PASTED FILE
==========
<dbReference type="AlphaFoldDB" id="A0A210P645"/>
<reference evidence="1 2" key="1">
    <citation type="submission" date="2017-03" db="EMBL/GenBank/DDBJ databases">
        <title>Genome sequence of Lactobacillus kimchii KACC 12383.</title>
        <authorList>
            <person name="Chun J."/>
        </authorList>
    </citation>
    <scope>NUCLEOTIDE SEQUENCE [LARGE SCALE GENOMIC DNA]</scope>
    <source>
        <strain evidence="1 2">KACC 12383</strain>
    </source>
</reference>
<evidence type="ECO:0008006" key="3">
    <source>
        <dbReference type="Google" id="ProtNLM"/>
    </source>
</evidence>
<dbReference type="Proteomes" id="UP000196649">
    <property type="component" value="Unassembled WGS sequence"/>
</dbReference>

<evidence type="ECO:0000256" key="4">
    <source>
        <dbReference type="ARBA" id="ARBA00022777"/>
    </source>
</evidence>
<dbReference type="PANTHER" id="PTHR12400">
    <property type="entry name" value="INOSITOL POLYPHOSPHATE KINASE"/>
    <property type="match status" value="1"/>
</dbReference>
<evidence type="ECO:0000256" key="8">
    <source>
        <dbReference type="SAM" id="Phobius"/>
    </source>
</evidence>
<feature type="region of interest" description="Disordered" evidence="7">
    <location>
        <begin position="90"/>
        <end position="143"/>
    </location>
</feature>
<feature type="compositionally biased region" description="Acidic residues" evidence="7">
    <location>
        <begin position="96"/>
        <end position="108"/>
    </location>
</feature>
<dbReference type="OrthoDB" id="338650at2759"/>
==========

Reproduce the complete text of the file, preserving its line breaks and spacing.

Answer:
<dbReference type="AlphaFoldDB" id="A0A210P645"/>
<reference evidence="1 2" key="1">
    <citation type="submission" date="2017-03" db="EMBL/GenBank/DDBJ databases">
        <title>Genome sequence of Lactobacillus kimchii KACC 12383.</title>
        <authorList>
            <person name="Chun J."/>
        </authorList>
    </citation>
    <scope>NUCLEOTIDE SEQUENCE [LARGE SCALE GENOMIC DNA]</scope>
    <source>
        <strain evidence="1 2">KACC 12383</strain>
    </source>
</reference>
<evidence type="ECO:0008006" key="3">
    <source>
        <dbReference type="Google" id="ProtNLM"/>
    </source>
</evidence>
<dbReference type="Proteomes" id="UP000196649">
    <property type="component" value="Unassembled WGS sequence"/>
</dbReference>

<evidence type="ECO:0000256" key="4">
    <source>
        <dbReference type="ARBA" id="ARBA00022777"/>
    </source>
</evidence>
<dbReference type="PANTHER" id="PTHR12400">
    <property type="entry name" value="INOSITOL POLYPHOSPHATE KINASE"/>
    <property type="match status" value="1"/>
</dbReference>
<evidence type="ECO:0000256" key="8">
    <source>
        <dbReference type="SAM" id="Phobius"/>
    </source>
</evidence>
<feature type="region of interest" description="Disordered" evidence="7">
    <location>
        <begin position="90"/>
        <end position="143"/>
    </location>
</feature>
<feature type="compositionally biased region" description="Acidic residues" evidence="7">
    <location>
        <begin position="96"/>
        <end position="108"/>
    </location>
</feature>
<dbReference type="OrthoDB" id="338650at2759"/>